by Marjorie Gilbert

His reputation preceded him
Campus police guarded the doors
The written word can be dangerous you know
Bukowski was going to read his poems
The only request from Charles
Bring plenty of beer
Everything would flow
What a show!
From the stairwell he stood
Never looking up
Beer can in one hand, poem in the other
The pockmarked face
Showed the ravages of the life he had known
And the seeds he had sown
He read matter-of-factly
Laughter permeated the air
He didn’t care!
He sipped his beer between sentences
As he finished the page he tossed it on the floor
Several pages were scattered about
The words lay in repose
He was loaded and so were we
But in a different way
Raunchy verse from a man who had lived in flop houses
With winos, prostitutes, drug addicts, and other unsavory souls
Images of a life we would never know
This nether world revealed to us by a man who lived his prose.

“The Night Bukowski Read His Poems” was originally published in an article by Richard Verrier in the Los Angeles Times (Feb. 14, 2013) and appears in the Silver Birch Press Bukowski Anthology, available at

ABOUT THE AUTHOR:  Marjorie Gilbert was born in Racine, Wisconsin, in 1922 and in July 2013 celebrated her ninety-first birthday. During WWII, she served in the WAVES (the women’s branch of the U.S. Navy) until her husband was released from the U.S. Army. A mother of two, Marjorie went to work as a secretary in the History Department at California State University, Los Angeles, where she worked for over twenty years. During her retirement years, Marjorie has traveled throughout the world. An art lover, she volunteered for sixteen years at the Norton Simon Museum in Pasadena, California—a city where she currently resides.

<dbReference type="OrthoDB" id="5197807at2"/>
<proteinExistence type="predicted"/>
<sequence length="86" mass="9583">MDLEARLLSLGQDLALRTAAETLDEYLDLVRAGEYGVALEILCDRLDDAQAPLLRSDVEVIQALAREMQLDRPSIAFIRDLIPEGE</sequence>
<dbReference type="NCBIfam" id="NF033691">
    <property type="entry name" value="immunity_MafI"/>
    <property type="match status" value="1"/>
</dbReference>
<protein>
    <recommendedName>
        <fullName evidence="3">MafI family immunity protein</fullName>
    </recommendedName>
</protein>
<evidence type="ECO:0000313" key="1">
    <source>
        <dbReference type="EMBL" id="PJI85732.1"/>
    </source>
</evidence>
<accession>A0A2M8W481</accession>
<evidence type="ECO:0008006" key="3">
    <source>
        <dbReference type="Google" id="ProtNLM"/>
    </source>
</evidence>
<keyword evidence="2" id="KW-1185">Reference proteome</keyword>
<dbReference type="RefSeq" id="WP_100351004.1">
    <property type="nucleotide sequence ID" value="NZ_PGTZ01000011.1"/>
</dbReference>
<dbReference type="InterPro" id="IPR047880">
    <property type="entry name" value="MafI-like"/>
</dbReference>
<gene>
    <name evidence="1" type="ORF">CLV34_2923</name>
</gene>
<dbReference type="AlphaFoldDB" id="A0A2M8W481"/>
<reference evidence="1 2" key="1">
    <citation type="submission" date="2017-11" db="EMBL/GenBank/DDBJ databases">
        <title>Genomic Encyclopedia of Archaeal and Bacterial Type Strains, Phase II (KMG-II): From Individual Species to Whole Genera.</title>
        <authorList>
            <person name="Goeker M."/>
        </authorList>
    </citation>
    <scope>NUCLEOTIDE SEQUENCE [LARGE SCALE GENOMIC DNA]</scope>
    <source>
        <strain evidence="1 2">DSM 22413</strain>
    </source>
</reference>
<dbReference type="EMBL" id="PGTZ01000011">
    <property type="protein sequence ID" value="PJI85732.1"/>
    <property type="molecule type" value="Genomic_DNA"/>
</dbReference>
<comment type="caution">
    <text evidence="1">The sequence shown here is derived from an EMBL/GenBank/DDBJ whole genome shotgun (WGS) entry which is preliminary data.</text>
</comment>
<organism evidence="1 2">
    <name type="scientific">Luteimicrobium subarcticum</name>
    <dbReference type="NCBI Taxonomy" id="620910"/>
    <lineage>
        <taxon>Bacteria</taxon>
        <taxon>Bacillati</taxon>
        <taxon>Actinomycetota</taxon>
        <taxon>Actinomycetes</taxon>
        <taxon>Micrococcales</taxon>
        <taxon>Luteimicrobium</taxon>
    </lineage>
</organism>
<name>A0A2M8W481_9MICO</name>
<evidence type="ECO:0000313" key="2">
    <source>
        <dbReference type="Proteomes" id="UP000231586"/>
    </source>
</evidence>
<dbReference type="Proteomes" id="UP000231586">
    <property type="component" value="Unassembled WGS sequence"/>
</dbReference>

NOTES FROM AUTHOR MARJORIE GILBERT: It is a hobby of mine to write about highlights in my life, and seeing and hearing Bukowski was one of those highlights. Regarding my attendance at Charles Bukowski’s reading at Cal State, Los Angeles, during the 1970s [as quoted in a 2/14/13 article by Richard Verrier in the  Los Angeles Times]:  “It was quite an evening. I didn’t even know who Bukowski was, so I sat there not knowing what to expect. Here he was with a beer can in one hand and he’s got these pages in the other hand and he’s reading to us like he couldn’t care less. He’d sip his beer than throw his page on the floor. He sounded very honest, like he was telling it like it is. I knew he lived a life I would never know, so I was intrigued.”